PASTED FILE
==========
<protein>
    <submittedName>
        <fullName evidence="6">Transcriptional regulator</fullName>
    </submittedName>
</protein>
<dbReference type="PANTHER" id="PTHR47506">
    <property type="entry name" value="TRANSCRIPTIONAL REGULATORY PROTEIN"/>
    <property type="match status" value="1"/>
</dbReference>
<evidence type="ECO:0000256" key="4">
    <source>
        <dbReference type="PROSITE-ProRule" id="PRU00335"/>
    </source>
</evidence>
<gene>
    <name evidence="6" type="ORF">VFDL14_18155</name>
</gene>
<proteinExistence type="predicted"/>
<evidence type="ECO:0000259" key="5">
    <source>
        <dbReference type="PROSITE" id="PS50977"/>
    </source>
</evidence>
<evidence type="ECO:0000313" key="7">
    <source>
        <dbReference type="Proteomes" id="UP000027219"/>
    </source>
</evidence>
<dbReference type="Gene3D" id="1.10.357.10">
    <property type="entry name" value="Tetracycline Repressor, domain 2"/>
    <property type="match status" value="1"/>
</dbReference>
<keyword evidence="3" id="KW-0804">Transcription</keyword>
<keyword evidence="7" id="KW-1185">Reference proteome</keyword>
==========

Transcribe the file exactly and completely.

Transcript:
<protein>
    <submittedName>
        <fullName evidence="6">Transcriptional regulator</fullName>
    </submittedName>
</protein>
<dbReference type="PANTHER" id="PTHR47506">
    <property type="entry name" value="TRANSCRIPTIONAL REGULATORY PROTEIN"/>
    <property type="match status" value="1"/>
</dbReference>
<evidence type="ECO:0000256" key="4">
    <source>
        <dbReference type="PROSITE-ProRule" id="PRU00335"/>
    </source>
</evidence>
<gene>
    <name evidence="6" type="ORF">VFDL14_18155</name>
</gene>
<proteinExistence type="predicted"/>
<evidence type="ECO:0000259" key="5">
    <source>
        <dbReference type="PROSITE" id="PS50977"/>
    </source>
</evidence>
<evidence type="ECO:0000313" key="7">
    <source>
        <dbReference type="Proteomes" id="UP000027219"/>
    </source>
</evidence>
<dbReference type="Gene3D" id="1.10.357.10">
    <property type="entry name" value="Tetracycline Repressor, domain 2"/>
    <property type="match status" value="1"/>
</dbReference>
<keyword evidence="3" id="KW-0804">Transcription</keyword>
<keyword evidence="7" id="KW-1185">Reference proteome</keyword>